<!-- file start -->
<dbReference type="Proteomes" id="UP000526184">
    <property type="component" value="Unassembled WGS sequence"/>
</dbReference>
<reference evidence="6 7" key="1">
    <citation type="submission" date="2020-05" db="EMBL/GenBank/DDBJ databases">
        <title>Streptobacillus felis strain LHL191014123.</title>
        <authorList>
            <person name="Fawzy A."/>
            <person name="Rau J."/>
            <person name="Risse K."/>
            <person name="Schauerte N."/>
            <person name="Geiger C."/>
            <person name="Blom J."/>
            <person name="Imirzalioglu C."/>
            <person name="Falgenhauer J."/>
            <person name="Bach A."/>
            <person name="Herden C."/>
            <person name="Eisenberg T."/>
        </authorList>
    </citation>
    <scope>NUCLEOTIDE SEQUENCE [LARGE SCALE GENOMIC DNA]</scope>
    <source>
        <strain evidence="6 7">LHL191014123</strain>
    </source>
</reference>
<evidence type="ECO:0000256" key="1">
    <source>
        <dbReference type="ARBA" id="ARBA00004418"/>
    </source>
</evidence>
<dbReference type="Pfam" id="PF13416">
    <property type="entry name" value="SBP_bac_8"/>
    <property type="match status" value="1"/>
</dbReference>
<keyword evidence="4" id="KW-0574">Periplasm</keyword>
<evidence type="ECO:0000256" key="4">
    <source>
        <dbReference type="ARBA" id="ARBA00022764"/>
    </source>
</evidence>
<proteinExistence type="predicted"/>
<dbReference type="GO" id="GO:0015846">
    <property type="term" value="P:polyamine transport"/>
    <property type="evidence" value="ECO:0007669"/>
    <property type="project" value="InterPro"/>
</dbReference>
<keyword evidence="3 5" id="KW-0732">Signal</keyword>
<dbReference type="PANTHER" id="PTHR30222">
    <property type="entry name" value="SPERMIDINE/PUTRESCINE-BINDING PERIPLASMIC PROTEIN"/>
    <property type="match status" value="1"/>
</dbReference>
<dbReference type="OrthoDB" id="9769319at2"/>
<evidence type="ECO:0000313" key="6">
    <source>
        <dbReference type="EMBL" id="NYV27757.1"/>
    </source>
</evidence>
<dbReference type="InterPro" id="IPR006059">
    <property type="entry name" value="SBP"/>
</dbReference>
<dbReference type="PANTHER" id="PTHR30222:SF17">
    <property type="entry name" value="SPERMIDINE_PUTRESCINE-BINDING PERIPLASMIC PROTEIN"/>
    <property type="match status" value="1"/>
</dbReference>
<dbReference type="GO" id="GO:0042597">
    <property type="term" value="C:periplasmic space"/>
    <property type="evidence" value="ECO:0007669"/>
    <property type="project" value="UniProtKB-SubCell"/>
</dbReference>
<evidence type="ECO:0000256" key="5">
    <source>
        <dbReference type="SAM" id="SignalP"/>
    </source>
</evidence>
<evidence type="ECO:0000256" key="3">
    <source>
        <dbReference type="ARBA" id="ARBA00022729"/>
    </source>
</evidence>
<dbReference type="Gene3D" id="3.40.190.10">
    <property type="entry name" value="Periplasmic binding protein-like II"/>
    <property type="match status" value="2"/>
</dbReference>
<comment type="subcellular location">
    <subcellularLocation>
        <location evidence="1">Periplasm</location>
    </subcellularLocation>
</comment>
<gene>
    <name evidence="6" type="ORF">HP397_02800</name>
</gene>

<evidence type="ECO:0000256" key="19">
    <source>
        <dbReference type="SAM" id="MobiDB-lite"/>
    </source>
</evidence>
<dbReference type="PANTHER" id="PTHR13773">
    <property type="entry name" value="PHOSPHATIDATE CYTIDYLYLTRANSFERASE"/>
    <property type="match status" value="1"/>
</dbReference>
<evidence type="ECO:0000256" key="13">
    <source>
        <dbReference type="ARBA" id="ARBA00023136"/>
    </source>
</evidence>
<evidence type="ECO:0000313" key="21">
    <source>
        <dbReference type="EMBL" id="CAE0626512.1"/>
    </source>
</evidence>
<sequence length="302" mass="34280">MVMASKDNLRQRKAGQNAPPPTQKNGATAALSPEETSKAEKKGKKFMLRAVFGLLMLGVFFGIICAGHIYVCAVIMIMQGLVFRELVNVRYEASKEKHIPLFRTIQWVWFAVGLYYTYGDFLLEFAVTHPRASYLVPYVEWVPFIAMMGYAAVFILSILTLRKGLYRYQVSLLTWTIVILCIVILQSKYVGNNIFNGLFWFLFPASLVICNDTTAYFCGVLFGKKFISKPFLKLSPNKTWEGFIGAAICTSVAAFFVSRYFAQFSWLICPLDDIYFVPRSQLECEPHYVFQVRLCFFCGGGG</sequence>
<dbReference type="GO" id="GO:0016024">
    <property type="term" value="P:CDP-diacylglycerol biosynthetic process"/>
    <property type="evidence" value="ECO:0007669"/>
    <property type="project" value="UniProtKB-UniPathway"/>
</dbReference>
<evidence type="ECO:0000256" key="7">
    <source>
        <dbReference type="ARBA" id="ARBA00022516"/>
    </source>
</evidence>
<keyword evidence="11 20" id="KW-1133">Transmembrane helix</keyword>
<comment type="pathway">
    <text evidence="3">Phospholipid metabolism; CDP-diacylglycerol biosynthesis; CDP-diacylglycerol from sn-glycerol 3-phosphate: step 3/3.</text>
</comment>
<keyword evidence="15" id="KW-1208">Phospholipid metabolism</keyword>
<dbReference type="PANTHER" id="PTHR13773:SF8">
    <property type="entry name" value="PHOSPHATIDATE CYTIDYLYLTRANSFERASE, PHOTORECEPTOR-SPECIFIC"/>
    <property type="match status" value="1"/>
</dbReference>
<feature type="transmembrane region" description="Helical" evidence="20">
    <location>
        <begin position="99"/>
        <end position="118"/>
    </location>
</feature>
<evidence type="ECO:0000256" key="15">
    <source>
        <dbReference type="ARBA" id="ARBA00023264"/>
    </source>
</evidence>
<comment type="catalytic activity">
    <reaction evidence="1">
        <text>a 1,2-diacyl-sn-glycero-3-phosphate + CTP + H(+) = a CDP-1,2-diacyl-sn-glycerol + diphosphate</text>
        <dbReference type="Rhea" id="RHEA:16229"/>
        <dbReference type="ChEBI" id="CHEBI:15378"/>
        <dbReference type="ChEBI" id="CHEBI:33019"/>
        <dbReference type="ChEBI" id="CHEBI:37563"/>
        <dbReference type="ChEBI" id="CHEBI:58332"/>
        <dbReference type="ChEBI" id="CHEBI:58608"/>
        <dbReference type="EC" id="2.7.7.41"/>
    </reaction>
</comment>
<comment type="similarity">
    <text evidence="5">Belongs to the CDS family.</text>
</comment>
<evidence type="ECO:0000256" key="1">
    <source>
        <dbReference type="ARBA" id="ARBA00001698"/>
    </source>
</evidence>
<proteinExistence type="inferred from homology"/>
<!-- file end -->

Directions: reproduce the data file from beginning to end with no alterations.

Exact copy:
<dbReference type="Proteomes" id="UP000526184">
    <property type="component" value="Unassembled WGS sequence"/>
</dbReference>
<reference evidence="6 7" key="1">
    <citation type="submission" date="2020-05" db="EMBL/GenBank/DDBJ databases">
        <title>Streptobacillus felis strain LHL191014123.</title>
        <authorList>
            <person name="Fawzy A."/>
            <person name="Rau J."/>
            <person name="Risse K."/>
            <person name="Schauerte N."/>
            <person name="Geiger C."/>
            <person name="Blom J."/>
            <person name="Imirzalioglu C."/>
            <person name="Falgenhauer J."/>
            <person name="Bach A."/>
            <person name="Herden C."/>
            <person name="Eisenberg T."/>
        </authorList>
    </citation>
    <scope>NUCLEOTIDE SEQUENCE [LARGE SCALE GENOMIC DNA]</scope>
    <source>
        <strain evidence="6 7">LHL191014123</strain>
    </source>
</reference>
<evidence type="ECO:0000256" key="1">
    <source>
        <dbReference type="ARBA" id="ARBA00004418"/>
    </source>
</evidence>
<dbReference type="Pfam" id="PF13416">
    <property type="entry name" value="SBP_bac_8"/>
    <property type="match status" value="1"/>
</dbReference>
<keyword evidence="4" id="KW-0574">Periplasm</keyword>
<evidence type="ECO:0000256" key="4">
    <source>
        <dbReference type="ARBA" id="ARBA00022764"/>
    </source>
</evidence>
<proteinExistence type="predicted"/>
<dbReference type="GO" id="GO:0015846">
    <property type="term" value="P:polyamine transport"/>
    <property type="evidence" value="ECO:0007669"/>
    <property type="project" value="InterPro"/>
</dbReference>
<keyword evidence="3 5" id="KW-0732">Signal</keyword>
<dbReference type="PANTHER" id="PTHR30222">
    <property type="entry name" value="SPERMIDINE/PUTRESCINE-BINDING PERIPLASMIC PROTEIN"/>
    <property type="match status" value="1"/>
</dbReference>
<dbReference type="OrthoDB" id="9769319at2"/>
<evidence type="ECO:0000313" key="6">
    <source>
        <dbReference type="EMBL" id="NYV27757.1"/>
    </source>
</evidence>
<dbReference type="InterPro" id="IPR006059">
    <property type="entry name" value="SBP"/>
</dbReference>
<dbReference type="PANTHER" id="PTHR30222:SF17">
    <property type="entry name" value="SPERMIDINE_PUTRESCINE-BINDING PERIPLASMIC PROTEIN"/>
    <property type="match status" value="1"/>
</dbReference>
<dbReference type="GO" id="GO:0042597">
    <property type="term" value="C:periplasmic space"/>
    <property type="evidence" value="ECO:0007669"/>
    <property type="project" value="UniProtKB-SubCell"/>
</dbReference>
<evidence type="ECO:0000256" key="5">
    <source>
        <dbReference type="SAM" id="SignalP"/>
    </source>
</evidence>
<evidence type="ECO:0000256" key="3">
    <source>
        <dbReference type="ARBA" id="ARBA00022729"/>
    </source>
</evidence>
<dbReference type="Gene3D" id="3.40.190.10">
    <property type="entry name" value="Periplasmic binding protein-like II"/>
    <property type="match status" value="2"/>
</dbReference>
<comment type="subcellular location">
    <subcellularLocation>
        <location evidence="1">Periplasm</location>
    </subcellularLocation>
</comment>
<gene>
    <name evidence="6" type="ORF">HP397_02800</name>
</gene>

<evidence type="ECO:0000256" key="19">
    <source>
        <dbReference type="SAM" id="MobiDB-lite"/>
    </source>
</evidence>
<dbReference type="PANTHER" id="PTHR13773">
    <property type="entry name" value="PHOSPHATIDATE CYTIDYLYLTRANSFERASE"/>
    <property type="match status" value="1"/>
</dbReference>
<evidence type="ECO:0000256" key="13">
    <source>
        <dbReference type="ARBA" id="ARBA00023136"/>
    </source>
</evidence>
<evidence type="ECO:0000313" key="21">
    <source>
        <dbReference type="EMBL" id="CAE0626512.1"/>
    </source>
</evidence>
<sequence length="302" mass="34280">MVMASKDNLRQRKAGQNAPPPTQKNGATAALSPEETSKAEKKGKKFMLRAVFGLLMLGVFFGIICAGHIYVCAVIMIMQGLVFRELVNVRYEASKEKHIPLFRTIQWVWFAVGLYYTYGDFLLEFAVTHPRASYLVPYVEWVPFIAMMGYAAVFILSILTLRKGLYRYQVSLLTWTIVILCIVILQSKYVGNNIFNGLFWFLFPASLVICNDTTAYFCGVLFGKKFISKPFLKLSPNKTWEGFIGAAICTSVAAFFVSRYFAQFSWLICPLDDIYFVPRSQLECEPHYVFQVRLCFFCGGGG</sequence>
<dbReference type="GO" id="GO:0016024">
    <property type="term" value="P:CDP-diacylglycerol biosynthetic process"/>
    <property type="evidence" value="ECO:0007669"/>
    <property type="project" value="UniProtKB-UniPathway"/>
</dbReference>
<evidence type="ECO:0000256" key="7">
    <source>
        <dbReference type="ARBA" id="ARBA00022516"/>
    </source>
</evidence>
<keyword evidence="11 20" id="KW-1133">Transmembrane helix</keyword>
<comment type="pathway">
    <text evidence="3">Phospholipid metabolism; CDP-diacylglycerol biosynthesis; CDP-diacylglycerol from sn-glycerol 3-phosphate: step 3/3.</text>
</comment>
<keyword evidence="15" id="KW-1208">Phospholipid metabolism</keyword>
<dbReference type="PANTHER" id="PTHR13773:SF8">
    <property type="entry name" value="PHOSPHATIDATE CYTIDYLYLTRANSFERASE, PHOTORECEPTOR-SPECIFIC"/>
    <property type="match status" value="1"/>
</dbReference>
<feature type="transmembrane region" description="Helical" evidence="20">
    <location>
        <begin position="99"/>
        <end position="118"/>
    </location>
</feature>
<evidence type="ECO:0000256" key="15">
    <source>
        <dbReference type="ARBA" id="ARBA00023264"/>
    </source>
</evidence>
<comment type="catalytic activity">
    <reaction evidence="1">
        <text>a 1,2-diacyl-sn-glycero-3-phosphate + CTP + H(+) = a CDP-1,2-diacyl-sn-glycerol + diphosphate</text>
        <dbReference type="Rhea" id="RHEA:16229"/>
        <dbReference type="ChEBI" id="CHEBI:15378"/>
        <dbReference type="ChEBI" id="CHEBI:33019"/>
        <dbReference type="ChEBI" id="CHEBI:37563"/>
        <dbReference type="ChEBI" id="CHEBI:58332"/>
        <dbReference type="ChEBI" id="CHEBI:58608"/>
        <dbReference type="EC" id="2.7.7.41"/>
    </reaction>
</comment>
<comment type="similarity">
    <text evidence="5">Belongs to the CDS family.</text>
</comment>
<evidence type="ECO:0000256" key="1">
    <source>
        <dbReference type="ARBA" id="ARBA00001698"/>
    </source>
</evidence>
<proteinExistence type="inferred from homology"/>